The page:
I am afraid I am confused about notation in the following question.

Suppose that $f:\mathbb{R}^n \longrightarrow \mathbb{R}$ is nonnegative and convex, and $g:\mathbb{R}^n \longrightarrow \mathbb{R}$ is positive and concave.

Show that the function $f^2/g$ is convex.

Does $f^2/g$ mean $f \circ f \circ g^{-1}$ or does it mean $f(x)^2/g(x)$ where $x\in\mathbb{R}^n$?

The confusion is rather silly, but I am really not sure how to interpret this notation. I do not know what to prove if I cannot interpret correctly.

Thank you for the help.


1 Answer 1


The solution is pretty straightforward, though calculations are tedious. Basically you need to show that $$ \frac{\left(f(\alpha x + (1-\alpha)y)\right)^2}{g(\alpha x + (1-\alpha)y)}\leq \alpha\frac{\left(f(x)\right)^2}{g(x)} + (1-\alpha) \frac{\left(f(y)\right)^2}{g(y)} $$ for all $x,y\in\mathbb{R}^n$ and for all $\alpha\in(0,1)$.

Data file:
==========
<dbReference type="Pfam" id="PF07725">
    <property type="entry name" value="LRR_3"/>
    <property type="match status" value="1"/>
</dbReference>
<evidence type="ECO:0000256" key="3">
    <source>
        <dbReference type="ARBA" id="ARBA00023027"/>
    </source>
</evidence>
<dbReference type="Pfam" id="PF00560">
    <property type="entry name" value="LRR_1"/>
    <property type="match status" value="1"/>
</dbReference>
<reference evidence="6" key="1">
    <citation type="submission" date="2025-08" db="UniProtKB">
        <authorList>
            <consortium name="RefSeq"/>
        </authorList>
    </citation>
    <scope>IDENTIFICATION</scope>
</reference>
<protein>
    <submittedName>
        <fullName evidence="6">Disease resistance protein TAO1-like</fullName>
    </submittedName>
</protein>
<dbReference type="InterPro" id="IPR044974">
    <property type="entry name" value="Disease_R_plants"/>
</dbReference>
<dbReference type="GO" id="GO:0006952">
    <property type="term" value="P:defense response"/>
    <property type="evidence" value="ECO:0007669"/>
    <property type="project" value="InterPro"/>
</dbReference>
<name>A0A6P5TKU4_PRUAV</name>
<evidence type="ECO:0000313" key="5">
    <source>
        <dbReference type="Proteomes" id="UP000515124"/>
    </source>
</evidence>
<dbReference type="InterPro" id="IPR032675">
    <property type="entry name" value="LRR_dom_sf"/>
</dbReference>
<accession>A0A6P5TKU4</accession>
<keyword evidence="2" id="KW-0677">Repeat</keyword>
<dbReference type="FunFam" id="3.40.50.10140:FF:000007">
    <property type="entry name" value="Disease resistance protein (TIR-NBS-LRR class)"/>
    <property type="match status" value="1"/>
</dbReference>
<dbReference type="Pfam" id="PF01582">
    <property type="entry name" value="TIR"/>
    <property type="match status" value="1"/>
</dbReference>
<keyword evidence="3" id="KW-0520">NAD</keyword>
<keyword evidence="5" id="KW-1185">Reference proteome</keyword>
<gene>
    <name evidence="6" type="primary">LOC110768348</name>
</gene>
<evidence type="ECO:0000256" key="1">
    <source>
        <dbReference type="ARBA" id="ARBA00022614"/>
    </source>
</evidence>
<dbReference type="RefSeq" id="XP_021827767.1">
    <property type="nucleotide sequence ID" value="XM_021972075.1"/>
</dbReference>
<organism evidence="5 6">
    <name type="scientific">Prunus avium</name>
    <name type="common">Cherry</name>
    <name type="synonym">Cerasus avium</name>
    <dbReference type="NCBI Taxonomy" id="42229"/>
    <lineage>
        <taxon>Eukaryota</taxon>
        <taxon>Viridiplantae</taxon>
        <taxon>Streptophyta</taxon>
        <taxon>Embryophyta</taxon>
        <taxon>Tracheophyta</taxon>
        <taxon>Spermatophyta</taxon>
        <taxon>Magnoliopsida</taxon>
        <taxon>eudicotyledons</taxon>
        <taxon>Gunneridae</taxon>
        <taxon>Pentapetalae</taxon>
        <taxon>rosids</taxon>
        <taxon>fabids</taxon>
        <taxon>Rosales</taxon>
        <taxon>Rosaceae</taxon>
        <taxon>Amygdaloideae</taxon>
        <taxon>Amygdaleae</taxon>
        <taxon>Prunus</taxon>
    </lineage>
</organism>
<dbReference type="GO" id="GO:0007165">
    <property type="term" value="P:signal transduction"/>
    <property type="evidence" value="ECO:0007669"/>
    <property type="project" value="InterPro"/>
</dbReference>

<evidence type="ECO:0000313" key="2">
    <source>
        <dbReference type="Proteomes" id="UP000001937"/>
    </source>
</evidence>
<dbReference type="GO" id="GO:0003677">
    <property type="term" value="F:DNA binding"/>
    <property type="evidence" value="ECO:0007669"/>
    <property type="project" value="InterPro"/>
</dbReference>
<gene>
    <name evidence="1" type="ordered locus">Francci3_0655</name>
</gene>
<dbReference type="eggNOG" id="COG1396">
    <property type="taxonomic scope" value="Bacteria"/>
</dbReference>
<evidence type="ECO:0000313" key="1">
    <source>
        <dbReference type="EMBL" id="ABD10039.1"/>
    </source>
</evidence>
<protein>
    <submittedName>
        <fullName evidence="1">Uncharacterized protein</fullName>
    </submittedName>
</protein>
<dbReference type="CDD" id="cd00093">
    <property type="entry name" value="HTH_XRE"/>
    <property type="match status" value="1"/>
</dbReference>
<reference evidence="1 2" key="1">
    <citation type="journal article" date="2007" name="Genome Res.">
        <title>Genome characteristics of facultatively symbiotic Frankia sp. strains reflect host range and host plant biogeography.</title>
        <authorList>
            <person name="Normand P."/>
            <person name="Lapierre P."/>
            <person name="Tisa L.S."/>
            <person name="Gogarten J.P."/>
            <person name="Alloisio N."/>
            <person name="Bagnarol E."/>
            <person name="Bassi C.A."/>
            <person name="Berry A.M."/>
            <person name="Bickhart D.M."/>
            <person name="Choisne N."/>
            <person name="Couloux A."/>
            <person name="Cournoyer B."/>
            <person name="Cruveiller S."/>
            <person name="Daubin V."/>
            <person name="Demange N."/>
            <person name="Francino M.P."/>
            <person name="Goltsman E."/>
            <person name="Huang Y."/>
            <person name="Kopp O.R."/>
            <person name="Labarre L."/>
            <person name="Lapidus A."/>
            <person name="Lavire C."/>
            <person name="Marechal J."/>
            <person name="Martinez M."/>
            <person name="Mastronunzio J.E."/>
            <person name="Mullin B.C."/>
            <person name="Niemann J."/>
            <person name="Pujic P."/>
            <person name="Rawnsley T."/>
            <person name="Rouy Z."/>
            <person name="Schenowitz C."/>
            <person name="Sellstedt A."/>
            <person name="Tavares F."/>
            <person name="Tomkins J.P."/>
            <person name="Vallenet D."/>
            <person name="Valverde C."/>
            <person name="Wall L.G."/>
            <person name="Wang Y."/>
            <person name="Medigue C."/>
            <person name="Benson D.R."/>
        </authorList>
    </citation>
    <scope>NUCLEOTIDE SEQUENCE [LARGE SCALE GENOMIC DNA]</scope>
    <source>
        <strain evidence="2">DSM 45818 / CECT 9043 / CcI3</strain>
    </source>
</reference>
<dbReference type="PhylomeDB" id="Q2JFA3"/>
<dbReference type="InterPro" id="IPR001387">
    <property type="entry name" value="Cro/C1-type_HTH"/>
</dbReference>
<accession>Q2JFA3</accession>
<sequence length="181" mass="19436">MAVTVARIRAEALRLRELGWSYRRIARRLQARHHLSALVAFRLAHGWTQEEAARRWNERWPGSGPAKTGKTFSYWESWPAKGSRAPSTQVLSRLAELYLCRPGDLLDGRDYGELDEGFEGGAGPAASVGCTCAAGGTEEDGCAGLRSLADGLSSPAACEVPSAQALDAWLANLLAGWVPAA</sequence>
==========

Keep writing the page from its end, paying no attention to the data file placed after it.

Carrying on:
From the convexity and non-negativity of $f$ and concavity and positivity of $g$ we conclude that: $$ \frac{\left(f(\alpha x + (1-\alpha)y)\right)^2}{g(\alpha x + (1-\alpha)y)} \leq \frac{\left(\alpha f(x) + (1-\alpha)f(y)\right)^2}{\alpha g(x) + (1-\alpha)g(y)}. $$ Then, it remains to prove the following inequality: $$ \frac{\left(f(\alpha x + (1-\alpha)y)\right)^2}{g(\alpha x + (1-\alpha)y)} \leq \alpha\frac{\left(f(x)\right)^2}{g(x)} + (1-\alpha) \frac{\left(f(y)\right)^2}{g(y)}. $$ However, after simple transformations most of the terms cancel out and you should obtain: $$ 0 \leq\left(f(x)g(y) -f(y)g(x)\right)^2, $$ which is obviously true.


You must log in to answer this question.

Not the answer you're looking for? Browse other questions tagged .